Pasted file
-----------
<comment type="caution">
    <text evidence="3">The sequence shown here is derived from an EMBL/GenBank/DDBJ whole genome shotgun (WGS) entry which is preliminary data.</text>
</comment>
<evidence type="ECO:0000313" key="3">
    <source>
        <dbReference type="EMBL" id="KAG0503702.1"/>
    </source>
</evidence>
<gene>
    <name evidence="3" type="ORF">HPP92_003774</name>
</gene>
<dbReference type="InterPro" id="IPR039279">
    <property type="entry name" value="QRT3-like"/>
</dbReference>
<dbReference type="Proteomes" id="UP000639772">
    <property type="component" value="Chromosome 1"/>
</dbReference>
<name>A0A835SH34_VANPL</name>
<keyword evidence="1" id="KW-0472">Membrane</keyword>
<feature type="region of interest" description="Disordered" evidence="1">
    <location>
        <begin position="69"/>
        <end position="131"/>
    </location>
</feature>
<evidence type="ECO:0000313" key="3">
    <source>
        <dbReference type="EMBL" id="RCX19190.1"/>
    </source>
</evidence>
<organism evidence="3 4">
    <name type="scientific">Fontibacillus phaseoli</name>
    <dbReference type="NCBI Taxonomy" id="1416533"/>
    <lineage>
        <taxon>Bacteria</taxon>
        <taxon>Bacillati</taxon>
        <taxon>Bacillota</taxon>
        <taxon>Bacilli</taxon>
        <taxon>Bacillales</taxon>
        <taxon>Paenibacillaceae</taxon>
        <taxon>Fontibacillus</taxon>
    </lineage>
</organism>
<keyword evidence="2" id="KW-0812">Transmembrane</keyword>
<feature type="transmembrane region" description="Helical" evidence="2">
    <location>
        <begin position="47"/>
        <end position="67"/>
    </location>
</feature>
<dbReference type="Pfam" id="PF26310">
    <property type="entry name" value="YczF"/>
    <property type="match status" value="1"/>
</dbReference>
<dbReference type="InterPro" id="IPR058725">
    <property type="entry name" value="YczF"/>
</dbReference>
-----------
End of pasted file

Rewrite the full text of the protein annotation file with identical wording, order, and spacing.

<comment type="caution">
    <text evidence="3">The sequence shown here is derived from an EMBL/GenBank/DDBJ whole genome shotgun (WGS) entry which is preliminary data.</text>
</comment>
<evidence type="ECO:0000313" key="3">
    <source>
        <dbReference type="EMBL" id="KAG0503702.1"/>
    </source>
</evidence>
<gene>
    <name evidence="3" type="ORF">HPP92_003774</name>
</gene>
<dbReference type="InterPro" id="IPR039279">
    <property type="entry name" value="QRT3-like"/>
</dbReference>
<dbReference type="Proteomes" id="UP000639772">
    <property type="component" value="Chromosome 1"/>
</dbReference>
<name>A0A835SH34_VANPL</name>
<keyword evidence="1" id="KW-0472">Membrane</keyword>
<feature type="region of interest" description="Disordered" evidence="1">
    <location>
        <begin position="69"/>
        <end position="131"/>
    </location>
</feature>
<evidence type="ECO:0000313" key="3">
    <source>
        <dbReference type="EMBL" id="RCX19190.1"/>
    </source>
</evidence>
<organism evidence="3 4">
    <name type="scientific">Fontibacillus phaseoli</name>
    <dbReference type="NCBI Taxonomy" id="1416533"/>
    <lineage>
        <taxon>Bacteria</taxon>
        <taxon>Bacillati</taxon>
        <taxon>Bacillota</taxon>
        <taxon>Bacilli</taxon>
        <taxon>Bacillales</taxon>
        <taxon>Paenibacillaceae</taxon>
        <taxon>Fontibacillus</taxon>
    </lineage>
</organism>
<keyword evidence="2" id="KW-0812">Transmembrane</keyword>
<feature type="transmembrane region" description="Helical" evidence="2">
    <location>
        <begin position="47"/>
        <end position="67"/>
    </location>
</feature>
<dbReference type="Pfam" id="PF26310">
    <property type="entry name" value="YczF"/>
    <property type="match status" value="1"/>
</dbReference>
<dbReference type="InterPro" id="IPR058725">
    <property type="entry name" value="YczF"/>
</dbReference>